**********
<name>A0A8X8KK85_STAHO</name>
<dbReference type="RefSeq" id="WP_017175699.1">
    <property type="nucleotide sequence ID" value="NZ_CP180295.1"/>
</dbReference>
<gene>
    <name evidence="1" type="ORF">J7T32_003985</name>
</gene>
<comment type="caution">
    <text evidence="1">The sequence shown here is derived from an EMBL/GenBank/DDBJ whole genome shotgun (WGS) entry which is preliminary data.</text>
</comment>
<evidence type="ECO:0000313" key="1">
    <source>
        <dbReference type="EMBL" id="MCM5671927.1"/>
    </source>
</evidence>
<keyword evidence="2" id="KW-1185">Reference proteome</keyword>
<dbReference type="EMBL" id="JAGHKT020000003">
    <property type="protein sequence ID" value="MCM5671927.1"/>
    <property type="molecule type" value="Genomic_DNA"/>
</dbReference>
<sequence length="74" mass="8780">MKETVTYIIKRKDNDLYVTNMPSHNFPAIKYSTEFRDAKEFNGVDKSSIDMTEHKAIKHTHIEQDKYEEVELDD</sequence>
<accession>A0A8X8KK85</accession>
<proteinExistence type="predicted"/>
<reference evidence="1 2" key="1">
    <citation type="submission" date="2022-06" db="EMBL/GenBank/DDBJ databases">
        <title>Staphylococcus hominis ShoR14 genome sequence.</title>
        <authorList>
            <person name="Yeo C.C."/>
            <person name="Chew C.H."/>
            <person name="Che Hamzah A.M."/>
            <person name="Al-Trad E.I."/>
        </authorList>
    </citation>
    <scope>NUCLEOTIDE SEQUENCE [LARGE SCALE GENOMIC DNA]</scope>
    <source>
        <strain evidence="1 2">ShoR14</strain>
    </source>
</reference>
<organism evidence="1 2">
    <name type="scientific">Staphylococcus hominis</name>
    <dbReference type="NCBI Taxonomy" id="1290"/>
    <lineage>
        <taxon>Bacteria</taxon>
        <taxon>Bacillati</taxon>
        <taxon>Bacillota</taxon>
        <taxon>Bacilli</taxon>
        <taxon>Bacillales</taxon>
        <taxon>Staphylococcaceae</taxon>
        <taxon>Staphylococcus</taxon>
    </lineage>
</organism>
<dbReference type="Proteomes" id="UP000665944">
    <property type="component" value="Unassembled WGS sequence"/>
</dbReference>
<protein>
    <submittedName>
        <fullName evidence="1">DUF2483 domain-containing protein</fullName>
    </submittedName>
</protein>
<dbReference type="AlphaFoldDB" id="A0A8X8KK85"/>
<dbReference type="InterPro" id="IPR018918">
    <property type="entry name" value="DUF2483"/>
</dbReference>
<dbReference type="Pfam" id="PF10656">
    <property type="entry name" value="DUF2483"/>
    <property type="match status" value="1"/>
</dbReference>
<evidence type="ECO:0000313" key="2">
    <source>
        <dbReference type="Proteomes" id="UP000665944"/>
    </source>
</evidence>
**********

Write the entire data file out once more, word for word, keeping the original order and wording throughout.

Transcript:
<name>A0A8X8KK85_STAHO</name>
<dbReference type="RefSeq" id="WP_017175699.1">
    <property type="nucleotide sequence ID" value="NZ_CP180295.1"/>
</dbReference>
<gene>
    <name evidence="1" type="ORF">J7T32_003985</name>
</gene>
<comment type="caution">
    <text evidence="1">The sequence shown here is derived from an EMBL/GenBank/DDBJ whole genome shotgun (WGS) entry which is preliminary data.</text>
</comment>
<evidence type="ECO:0000313" key="1">
    <source>
        <dbReference type="EMBL" id="MCM5671927.1"/>
    </source>
</evidence>
<keyword evidence="2" id="KW-1185">Reference proteome</keyword>
<dbReference type="EMBL" id="JAGHKT020000003">
    <property type="protein sequence ID" value="MCM5671927.1"/>
    <property type="molecule type" value="Genomic_DNA"/>
</dbReference>
<sequence length="74" mass="8780">MKETVTYIIKRKDNDLYVTNMPSHNFPAIKYSTEFRDAKEFNGVDKSSIDMTEHKAIKHTHIEQDKYEEVELDD</sequence>
<accession>A0A8X8KK85</accession>
<proteinExistence type="predicted"/>
<reference evidence="1 2" key="1">
    <citation type="submission" date="2022-06" db="EMBL/GenBank/DDBJ databases">
        <title>Staphylococcus hominis ShoR14 genome sequence.</title>
        <authorList>
            <person name="Yeo C.C."/>
            <person name="Chew C.H."/>
            <person name="Che Hamzah A.M."/>
            <person name="Al-Trad E.I."/>
        </authorList>
    </citation>
    <scope>NUCLEOTIDE SEQUENCE [LARGE SCALE GENOMIC DNA]</scope>
    <source>
        <strain evidence="1 2">ShoR14</strain>
    </source>
</reference>
<organism evidence="1 2">
    <name type="scientific">Staphylococcus hominis</name>
    <dbReference type="NCBI Taxonomy" id="1290"/>
    <lineage>
        <taxon>Bacteria</taxon>
        <taxon>Bacillati</taxon>
        <taxon>Bacillota</taxon>
        <taxon>Bacilli</taxon>
        <taxon>Bacillales</taxon>
        <taxon>Staphylococcaceae</taxon>
        <taxon>Staphylococcus</taxon>
    </lineage>
</organism>
<dbReference type="Proteomes" id="UP000665944">
    <property type="component" value="Unassembled WGS sequence"/>
</dbReference>
<protein>
    <submittedName>
        <fullName evidence="1">DUF2483 domain-containing protein</fullName>
    </submittedName>
</protein>
<dbReference type="AlphaFoldDB" id="A0A8X8KK85"/>
<dbReference type="InterPro" id="IPR018918">
    <property type="entry name" value="DUF2483"/>
</dbReference>
<dbReference type="Pfam" id="PF10656">
    <property type="entry name" value="DUF2483"/>
    <property type="match status" value="1"/>
</dbReference>
<evidence type="ECO:0000313" key="2">
    <source>
        <dbReference type="Proteomes" id="UP000665944"/>
    </source>
</evidence>